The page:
Payment deadline nears for prescribed-rate loans

By Rudy Mezzetta | January 22, 2024 | Last updated on January 22, 2024
2 min read
Serious caucasian old elderly senior couple grandparents family counting funds on calculator, doing paperwork, savings, paying domestic bills, mortgage loan, pension at home using laptop.
iStock / Inside Creative House

If you have a prescribed-rate loan with a spouse or other family member, make sure the borrower pays interest on that loan on or before Jan. 30.

Failure to pay by that deadline will result in any investment income earned on the loan being attributed back to the lender for the year the interest was incurred — and all subsequent years. As a result, the strategy will no longer allow you and your family member to split income, which is usually why the loan was set up in the first place.

However, if the annual interest is paid within 30 days of year-end, the loan can remain in effect at the prescribed rate that was current when the loan was originally made.

A prescribed-rate loan strategy involves someone in a high tax bracket loaning money for investment purposes to a spouse, common-law partner or adult child in a lower tax bracket so the investment income is taxed at that lower rate, thus achieving income splitting and tax savings.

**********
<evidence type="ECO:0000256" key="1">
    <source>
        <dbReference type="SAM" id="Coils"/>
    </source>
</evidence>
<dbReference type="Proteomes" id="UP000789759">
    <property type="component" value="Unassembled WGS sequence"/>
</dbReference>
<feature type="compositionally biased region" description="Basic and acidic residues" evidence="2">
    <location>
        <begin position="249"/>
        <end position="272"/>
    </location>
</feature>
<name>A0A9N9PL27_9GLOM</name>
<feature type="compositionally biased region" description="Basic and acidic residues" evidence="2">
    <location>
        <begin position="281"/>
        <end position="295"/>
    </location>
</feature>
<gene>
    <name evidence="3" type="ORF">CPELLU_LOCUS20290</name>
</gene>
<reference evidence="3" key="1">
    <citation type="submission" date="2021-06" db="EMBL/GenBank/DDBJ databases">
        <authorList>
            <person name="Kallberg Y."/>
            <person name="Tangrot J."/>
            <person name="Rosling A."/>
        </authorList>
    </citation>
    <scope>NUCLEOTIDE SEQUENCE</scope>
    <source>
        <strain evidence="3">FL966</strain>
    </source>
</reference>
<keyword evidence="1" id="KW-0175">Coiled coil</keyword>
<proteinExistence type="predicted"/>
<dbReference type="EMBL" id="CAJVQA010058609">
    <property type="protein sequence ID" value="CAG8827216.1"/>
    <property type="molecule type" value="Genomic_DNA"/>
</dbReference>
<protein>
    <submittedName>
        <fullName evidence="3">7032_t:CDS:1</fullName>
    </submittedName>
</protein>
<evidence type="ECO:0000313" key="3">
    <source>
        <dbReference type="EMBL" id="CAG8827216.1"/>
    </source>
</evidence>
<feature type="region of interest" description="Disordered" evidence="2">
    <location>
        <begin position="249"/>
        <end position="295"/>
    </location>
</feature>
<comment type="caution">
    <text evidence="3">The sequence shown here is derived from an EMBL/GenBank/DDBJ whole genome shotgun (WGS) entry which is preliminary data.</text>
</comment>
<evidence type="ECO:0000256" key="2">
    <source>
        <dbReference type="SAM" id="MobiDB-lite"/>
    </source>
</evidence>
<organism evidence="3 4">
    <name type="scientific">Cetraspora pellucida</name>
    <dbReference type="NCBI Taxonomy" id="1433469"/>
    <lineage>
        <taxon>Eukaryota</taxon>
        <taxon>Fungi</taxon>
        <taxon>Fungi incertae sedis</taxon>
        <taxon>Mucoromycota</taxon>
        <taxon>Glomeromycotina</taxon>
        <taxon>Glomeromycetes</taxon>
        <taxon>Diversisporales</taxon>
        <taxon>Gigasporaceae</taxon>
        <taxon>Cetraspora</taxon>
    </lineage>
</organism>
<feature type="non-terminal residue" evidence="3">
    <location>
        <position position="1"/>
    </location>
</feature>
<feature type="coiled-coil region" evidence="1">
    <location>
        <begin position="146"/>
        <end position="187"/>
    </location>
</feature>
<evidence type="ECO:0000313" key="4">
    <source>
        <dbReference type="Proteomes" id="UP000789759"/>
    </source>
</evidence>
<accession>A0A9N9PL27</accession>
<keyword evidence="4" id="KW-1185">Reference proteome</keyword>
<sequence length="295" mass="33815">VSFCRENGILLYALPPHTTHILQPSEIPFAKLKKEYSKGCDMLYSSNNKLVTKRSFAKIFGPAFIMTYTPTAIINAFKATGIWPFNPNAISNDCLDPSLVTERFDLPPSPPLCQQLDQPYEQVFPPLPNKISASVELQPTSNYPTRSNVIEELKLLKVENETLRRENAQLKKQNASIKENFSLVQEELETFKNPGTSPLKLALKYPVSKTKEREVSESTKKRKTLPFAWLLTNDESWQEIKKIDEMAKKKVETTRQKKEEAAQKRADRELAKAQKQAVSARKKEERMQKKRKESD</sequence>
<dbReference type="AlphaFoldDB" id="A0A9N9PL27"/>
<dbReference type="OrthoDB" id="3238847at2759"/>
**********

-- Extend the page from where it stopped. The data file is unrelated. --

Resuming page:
To avoid the investment income being taxed in the hands of the person in the higher bracket, the loan must be executed with a minimum interest rate as dictated by income tax regulations, known as the prescribed rate. The lower the prescribed rate on the loan, the greater the potential for income splitting using a prescribed-rate loan strategy. 

Maintaining the original rate is crucial if the prescribed-rate loan was established when interest rates were much lower than they are currently. As recently as the second quarter of 2022, the prescribed rate was 1%, the lowest rate at which the prescribed rate for family loans can be set. However, the prescribed rate has since risen with inflation. For the first quarter of 2024, the prescribed rate is 6%

The borrower must transfer the interest payment to the lender and document the transaction, as the Canada Revenue Agency could ask for evidence that interest was paid.

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Rudy Mezzetta

Rudy is a senior reporter for and its sister publication, Investment Executive. He has been reporting on tax, estate planning, industry news and more since 2005. Reach him at